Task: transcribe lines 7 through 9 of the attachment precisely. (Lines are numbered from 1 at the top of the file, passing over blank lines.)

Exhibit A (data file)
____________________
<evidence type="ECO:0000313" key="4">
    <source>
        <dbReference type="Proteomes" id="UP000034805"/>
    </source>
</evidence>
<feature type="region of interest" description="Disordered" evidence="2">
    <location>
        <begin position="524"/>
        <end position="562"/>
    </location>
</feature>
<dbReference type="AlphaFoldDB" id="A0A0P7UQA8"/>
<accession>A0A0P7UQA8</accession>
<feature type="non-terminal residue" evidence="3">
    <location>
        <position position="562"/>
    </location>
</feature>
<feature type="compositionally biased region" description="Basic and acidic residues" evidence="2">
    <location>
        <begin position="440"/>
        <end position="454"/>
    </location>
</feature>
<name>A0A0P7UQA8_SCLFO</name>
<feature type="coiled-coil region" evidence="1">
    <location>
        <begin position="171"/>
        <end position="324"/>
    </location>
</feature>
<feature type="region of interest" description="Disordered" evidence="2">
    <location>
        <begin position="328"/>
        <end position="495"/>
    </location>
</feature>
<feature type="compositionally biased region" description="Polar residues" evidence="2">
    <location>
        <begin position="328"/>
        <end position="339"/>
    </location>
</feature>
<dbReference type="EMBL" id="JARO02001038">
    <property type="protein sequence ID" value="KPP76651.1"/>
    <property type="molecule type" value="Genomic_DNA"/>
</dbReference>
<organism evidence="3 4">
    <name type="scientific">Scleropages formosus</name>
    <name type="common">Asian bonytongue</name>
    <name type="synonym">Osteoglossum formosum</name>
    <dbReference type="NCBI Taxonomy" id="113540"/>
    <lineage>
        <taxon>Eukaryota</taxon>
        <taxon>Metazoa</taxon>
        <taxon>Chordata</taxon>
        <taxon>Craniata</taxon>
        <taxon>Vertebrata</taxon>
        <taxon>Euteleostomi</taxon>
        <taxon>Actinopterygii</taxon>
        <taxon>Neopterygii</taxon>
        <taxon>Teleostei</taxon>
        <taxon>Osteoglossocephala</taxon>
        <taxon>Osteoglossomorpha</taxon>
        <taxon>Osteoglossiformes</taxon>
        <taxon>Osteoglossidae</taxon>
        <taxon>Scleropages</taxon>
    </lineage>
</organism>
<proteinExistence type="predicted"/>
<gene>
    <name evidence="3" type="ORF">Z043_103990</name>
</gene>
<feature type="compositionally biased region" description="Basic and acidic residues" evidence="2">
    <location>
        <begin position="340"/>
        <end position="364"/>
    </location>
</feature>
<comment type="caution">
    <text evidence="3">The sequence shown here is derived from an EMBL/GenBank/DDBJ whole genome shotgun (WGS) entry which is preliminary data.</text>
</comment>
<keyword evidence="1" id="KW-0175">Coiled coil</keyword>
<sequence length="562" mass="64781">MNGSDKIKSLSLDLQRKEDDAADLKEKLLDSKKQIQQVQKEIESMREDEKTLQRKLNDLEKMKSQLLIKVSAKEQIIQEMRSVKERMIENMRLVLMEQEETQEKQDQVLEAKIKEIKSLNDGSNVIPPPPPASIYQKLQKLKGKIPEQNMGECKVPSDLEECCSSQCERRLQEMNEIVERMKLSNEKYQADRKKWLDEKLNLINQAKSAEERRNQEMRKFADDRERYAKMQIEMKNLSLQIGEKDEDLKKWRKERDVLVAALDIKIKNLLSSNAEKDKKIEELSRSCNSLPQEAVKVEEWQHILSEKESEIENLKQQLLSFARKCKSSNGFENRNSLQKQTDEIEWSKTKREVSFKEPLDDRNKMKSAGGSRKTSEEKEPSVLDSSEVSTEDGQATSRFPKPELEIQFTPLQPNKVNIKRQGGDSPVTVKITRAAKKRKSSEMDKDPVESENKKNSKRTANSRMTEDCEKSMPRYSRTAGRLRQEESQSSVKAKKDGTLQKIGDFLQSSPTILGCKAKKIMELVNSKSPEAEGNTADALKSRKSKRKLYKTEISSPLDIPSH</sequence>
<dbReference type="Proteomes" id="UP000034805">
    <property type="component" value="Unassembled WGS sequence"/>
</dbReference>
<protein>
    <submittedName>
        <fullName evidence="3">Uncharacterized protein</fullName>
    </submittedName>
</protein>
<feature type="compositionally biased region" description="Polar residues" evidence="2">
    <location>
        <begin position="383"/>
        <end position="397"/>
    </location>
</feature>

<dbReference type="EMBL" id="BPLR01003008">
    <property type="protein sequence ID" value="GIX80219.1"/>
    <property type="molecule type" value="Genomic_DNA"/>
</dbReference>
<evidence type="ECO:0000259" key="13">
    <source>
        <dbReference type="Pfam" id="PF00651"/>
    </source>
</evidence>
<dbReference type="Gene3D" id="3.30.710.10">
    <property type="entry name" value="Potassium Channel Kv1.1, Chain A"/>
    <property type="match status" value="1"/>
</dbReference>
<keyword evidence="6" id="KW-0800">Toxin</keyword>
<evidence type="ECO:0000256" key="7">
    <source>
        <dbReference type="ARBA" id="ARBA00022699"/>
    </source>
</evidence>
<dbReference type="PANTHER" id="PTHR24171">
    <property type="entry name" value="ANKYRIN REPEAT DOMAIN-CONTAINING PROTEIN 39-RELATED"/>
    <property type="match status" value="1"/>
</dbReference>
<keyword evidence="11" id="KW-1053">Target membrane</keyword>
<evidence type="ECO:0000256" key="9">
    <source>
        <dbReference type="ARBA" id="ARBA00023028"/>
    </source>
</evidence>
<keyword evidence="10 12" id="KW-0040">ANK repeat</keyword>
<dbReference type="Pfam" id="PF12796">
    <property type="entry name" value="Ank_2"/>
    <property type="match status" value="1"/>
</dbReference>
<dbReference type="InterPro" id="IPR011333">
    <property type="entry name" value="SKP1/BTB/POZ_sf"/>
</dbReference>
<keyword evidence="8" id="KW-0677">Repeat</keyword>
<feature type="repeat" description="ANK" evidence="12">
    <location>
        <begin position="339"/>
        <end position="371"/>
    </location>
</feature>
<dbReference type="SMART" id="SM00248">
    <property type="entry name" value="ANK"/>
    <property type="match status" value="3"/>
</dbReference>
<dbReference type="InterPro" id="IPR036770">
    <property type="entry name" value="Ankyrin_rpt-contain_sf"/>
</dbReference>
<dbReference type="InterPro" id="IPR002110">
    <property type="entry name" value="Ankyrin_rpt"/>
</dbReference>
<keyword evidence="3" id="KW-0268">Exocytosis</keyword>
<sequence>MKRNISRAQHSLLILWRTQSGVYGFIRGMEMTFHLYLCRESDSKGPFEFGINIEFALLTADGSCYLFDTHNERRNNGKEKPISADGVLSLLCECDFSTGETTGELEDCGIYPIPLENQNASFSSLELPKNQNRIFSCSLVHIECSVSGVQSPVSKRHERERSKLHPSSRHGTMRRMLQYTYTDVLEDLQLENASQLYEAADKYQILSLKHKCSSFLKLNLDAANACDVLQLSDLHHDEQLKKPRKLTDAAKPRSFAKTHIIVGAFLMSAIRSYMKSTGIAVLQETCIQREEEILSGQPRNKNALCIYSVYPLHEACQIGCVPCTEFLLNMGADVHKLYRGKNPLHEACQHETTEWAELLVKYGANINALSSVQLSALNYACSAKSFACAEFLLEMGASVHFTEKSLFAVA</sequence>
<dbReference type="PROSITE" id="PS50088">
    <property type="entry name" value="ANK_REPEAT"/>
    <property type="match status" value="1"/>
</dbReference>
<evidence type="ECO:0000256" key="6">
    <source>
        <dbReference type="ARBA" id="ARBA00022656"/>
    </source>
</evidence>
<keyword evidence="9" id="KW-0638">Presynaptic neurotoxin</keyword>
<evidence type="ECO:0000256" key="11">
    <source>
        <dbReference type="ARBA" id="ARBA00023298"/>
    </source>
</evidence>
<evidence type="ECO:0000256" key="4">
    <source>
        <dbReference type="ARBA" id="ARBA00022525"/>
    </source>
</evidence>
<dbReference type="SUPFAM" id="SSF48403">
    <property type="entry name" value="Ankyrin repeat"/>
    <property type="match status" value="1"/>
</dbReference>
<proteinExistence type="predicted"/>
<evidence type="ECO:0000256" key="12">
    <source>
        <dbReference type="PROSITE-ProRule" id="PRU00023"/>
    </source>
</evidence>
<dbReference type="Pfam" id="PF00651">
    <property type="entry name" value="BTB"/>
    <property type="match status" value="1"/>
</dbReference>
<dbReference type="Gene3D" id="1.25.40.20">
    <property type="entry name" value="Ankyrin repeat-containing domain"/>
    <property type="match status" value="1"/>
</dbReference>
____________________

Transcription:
    <location>
        <begin position="524"/>
        <end position="562"/>